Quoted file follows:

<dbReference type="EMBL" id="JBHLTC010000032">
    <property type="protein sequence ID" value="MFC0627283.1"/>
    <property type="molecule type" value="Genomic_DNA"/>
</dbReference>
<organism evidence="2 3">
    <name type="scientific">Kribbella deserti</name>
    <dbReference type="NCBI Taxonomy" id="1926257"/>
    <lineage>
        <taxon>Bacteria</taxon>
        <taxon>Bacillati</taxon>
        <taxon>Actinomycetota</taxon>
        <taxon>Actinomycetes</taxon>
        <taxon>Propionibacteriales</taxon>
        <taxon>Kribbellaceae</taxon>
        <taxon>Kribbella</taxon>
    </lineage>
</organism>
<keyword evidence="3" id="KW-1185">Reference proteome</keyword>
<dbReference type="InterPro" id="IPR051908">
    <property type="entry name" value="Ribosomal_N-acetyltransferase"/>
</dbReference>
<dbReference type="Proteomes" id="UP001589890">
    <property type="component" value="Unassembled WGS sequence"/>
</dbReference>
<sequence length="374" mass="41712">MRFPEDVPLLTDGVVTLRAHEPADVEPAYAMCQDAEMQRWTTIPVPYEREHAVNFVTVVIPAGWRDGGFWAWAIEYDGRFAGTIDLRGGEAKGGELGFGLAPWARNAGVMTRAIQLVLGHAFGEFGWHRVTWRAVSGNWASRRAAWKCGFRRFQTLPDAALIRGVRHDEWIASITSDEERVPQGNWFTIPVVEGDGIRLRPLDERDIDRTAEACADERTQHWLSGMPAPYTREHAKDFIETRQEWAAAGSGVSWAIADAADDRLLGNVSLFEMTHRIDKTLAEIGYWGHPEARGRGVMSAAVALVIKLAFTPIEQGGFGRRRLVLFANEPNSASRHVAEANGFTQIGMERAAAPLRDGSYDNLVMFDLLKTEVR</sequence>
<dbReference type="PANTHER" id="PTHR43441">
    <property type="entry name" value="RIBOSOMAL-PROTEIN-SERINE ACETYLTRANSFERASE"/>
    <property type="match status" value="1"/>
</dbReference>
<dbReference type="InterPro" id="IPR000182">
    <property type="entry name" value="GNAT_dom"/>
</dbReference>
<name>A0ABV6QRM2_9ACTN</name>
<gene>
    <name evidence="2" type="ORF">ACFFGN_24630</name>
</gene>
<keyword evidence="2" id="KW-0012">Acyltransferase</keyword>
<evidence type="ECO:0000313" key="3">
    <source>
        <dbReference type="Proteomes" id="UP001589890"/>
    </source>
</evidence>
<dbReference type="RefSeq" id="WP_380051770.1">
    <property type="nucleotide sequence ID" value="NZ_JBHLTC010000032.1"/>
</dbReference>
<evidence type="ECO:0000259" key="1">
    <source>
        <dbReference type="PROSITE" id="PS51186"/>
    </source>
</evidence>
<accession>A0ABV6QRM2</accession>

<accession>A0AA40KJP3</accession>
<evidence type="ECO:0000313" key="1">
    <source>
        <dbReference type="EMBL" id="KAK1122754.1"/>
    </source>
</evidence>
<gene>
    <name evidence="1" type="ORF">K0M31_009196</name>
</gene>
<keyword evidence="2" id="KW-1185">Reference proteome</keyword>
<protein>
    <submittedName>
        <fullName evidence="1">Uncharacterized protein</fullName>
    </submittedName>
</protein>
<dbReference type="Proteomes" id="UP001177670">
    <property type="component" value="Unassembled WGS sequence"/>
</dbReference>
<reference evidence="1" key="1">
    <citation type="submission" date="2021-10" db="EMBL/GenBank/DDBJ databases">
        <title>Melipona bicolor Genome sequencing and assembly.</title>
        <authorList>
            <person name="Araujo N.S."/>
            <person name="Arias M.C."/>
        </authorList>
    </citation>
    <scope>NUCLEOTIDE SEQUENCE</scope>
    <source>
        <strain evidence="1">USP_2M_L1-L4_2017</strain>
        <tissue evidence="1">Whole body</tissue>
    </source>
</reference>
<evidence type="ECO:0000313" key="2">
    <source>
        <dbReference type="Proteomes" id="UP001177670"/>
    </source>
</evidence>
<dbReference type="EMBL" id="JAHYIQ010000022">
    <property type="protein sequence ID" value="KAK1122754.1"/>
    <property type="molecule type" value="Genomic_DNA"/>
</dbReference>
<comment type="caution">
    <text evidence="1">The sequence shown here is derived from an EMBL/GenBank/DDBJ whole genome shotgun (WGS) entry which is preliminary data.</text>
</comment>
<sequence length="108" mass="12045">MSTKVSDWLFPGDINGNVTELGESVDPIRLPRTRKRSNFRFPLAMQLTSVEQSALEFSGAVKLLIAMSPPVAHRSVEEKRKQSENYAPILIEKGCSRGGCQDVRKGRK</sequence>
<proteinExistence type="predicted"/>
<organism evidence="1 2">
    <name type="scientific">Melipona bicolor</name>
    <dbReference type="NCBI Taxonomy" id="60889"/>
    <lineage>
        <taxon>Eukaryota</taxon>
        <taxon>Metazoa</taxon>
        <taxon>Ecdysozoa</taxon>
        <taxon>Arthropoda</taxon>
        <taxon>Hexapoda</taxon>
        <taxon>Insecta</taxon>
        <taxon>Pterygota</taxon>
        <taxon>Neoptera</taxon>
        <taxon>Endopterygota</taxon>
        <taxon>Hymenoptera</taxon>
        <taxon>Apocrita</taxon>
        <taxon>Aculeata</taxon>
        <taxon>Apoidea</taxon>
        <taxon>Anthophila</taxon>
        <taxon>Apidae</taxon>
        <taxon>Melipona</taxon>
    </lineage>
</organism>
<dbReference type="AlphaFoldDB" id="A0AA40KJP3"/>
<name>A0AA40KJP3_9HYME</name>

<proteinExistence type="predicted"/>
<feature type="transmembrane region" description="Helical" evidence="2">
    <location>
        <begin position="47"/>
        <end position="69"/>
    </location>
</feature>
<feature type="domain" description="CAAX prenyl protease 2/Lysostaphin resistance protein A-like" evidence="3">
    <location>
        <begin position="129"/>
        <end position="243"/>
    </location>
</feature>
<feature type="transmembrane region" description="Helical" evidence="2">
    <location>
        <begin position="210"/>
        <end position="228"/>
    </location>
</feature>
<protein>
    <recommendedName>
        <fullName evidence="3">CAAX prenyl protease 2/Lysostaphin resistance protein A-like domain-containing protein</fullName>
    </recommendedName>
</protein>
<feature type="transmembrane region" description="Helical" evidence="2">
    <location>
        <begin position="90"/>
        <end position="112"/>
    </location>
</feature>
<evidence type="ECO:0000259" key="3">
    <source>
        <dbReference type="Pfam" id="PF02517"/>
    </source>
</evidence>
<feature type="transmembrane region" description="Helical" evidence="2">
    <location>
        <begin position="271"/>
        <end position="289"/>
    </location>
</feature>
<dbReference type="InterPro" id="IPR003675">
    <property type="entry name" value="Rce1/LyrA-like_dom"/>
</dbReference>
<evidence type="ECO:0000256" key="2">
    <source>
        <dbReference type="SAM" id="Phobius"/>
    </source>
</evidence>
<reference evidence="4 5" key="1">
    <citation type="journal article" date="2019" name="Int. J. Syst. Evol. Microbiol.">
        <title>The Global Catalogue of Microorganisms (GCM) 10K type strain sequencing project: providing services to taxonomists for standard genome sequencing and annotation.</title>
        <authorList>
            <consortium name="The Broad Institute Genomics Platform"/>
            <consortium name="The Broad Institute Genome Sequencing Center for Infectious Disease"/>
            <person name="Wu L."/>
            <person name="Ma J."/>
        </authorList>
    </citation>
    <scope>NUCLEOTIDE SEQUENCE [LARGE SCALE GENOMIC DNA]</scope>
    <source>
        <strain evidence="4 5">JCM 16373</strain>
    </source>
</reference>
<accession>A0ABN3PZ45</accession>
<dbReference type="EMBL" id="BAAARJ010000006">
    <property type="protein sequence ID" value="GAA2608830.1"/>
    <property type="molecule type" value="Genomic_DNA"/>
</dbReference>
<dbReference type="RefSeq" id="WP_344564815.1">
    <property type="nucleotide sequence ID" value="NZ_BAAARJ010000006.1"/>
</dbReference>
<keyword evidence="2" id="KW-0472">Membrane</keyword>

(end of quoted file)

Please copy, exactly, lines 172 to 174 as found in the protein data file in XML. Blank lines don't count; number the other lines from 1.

    <citation type="journal article" date="2019" name="Int. J. Syst. Evol. Microbiol.">
        <title>The Global Catalogue of Microorganisms (GCM) 10K type strain sequencing project: providing services to taxonomists for standard genome sequencing and annotation.</title>
        <authorList>